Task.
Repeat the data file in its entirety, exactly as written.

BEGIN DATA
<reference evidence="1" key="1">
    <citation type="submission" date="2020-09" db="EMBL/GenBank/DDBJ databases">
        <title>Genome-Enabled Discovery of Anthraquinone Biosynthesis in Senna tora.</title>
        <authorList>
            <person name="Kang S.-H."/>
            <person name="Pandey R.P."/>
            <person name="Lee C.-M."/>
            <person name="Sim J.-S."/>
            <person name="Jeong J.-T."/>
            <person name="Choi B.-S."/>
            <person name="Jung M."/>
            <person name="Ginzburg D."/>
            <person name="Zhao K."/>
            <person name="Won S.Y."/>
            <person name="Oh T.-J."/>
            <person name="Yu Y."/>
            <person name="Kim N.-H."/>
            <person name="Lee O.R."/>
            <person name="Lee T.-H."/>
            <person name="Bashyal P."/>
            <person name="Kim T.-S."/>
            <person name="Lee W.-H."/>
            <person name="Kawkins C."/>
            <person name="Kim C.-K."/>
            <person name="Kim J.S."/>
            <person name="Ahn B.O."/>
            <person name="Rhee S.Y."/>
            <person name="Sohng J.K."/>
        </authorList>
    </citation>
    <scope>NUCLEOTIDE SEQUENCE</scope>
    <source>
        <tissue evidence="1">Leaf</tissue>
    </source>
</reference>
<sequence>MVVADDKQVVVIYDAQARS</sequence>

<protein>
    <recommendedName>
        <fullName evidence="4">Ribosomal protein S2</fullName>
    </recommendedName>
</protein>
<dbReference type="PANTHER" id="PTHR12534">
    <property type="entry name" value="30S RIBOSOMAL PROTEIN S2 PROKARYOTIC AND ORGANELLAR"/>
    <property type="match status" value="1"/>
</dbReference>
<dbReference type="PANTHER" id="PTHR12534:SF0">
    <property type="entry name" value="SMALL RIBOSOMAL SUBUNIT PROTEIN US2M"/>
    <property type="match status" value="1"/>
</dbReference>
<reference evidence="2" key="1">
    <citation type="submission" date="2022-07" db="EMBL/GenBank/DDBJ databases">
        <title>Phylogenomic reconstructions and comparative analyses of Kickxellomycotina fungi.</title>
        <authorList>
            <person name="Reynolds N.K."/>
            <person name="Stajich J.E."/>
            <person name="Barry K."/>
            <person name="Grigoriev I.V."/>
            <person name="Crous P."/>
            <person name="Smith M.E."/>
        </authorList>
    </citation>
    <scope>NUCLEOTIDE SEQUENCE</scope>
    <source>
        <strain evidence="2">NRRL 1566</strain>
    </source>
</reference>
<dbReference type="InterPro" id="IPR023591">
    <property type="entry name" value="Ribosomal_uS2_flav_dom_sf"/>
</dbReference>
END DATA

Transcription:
<reference evidence="1" key="1">
    <citation type="submission" date="2020-09" db="EMBL/GenBank/DDBJ databases">
        <title>Genome-Enabled Discovery of Anthraquinone Biosynthesis in Senna tora.</title>
        <authorList>
            <person name="Kang S.-H."/>
            <person name="Pandey R.P."/>
            <person name="Lee C.-M."/>
            <person name="Sim J.-S."/>
            <person name="Jeong J.-T."/>
            <person name="Choi B.-S."/>
            <person name="Jung M."/>
            <person name="Ginzburg D."/>
            <person name="Zhao K."/>
            <person name="Won S.Y."/>
            <person name="Oh T.-J."/>
            <person name="Yu Y."/>
            <person name="Kim N.-H."/>
            <person name="Lee O.R."/>
            <person name="Lee T.-H."/>
            <person name="Bashyal P."/>
            <person name="Kim T.-S."/>
            <person name="Lee W.-H."/>
            <person name="Kawkins C."/>
            <person name="Kim C.-K."/>
            <person name="Kim J.S."/>
            <person name="Ahn B.O."/>
            <person name="Rhee S.Y."/>
            <person name="Sohng J.K."/>
        </authorList>
    </citation>
    <scope>NUCLEOTIDE SEQUENCE</scope>
    <source>
        <tissue evidence="1">Leaf</tissue>
    </source>
</reference>
<sequence>MVVADDKQVVVIYDAQARS</sequence>

<protein>
    <recommendedName>
        <fullName evidence="4">Ribosomal protein S2</fullName>
    </recommendedName>
</protein>
<dbReference type="PANTHER" id="PTHR12534">
    <property type="entry name" value="30S RIBOSOMAL PROTEIN S2 PROKARYOTIC AND ORGANELLAR"/>
    <property type="match status" value="1"/>
</dbReference>
<dbReference type="PANTHER" id="PTHR12534:SF0">
    <property type="entry name" value="SMALL RIBOSOMAL SUBUNIT PROTEIN US2M"/>
    <property type="match status" value="1"/>
</dbReference>
<reference evidence="2" key="1">
    <citation type="submission" date="2022-07" db="EMBL/GenBank/DDBJ databases">
        <title>Phylogenomic reconstructions and comparative analyses of Kickxellomycotina fungi.</title>
        <authorList>
            <person name="Reynolds N.K."/>
            <person name="Stajich J.E."/>
            <person name="Barry K."/>
            <person name="Grigoriev I.V."/>
            <person name="Crous P."/>
            <person name="Smith M.E."/>
        </authorList>
    </citation>
    <scope>NUCLEOTIDE SEQUENCE</scope>
    <source>
        <strain evidence="2">NRRL 1566</strain>
    </source>
</reference>
<dbReference type="InterPro" id="IPR023591">
    <property type="entry name" value="Ribosomal_uS2_flav_dom_sf"/>
</dbReference>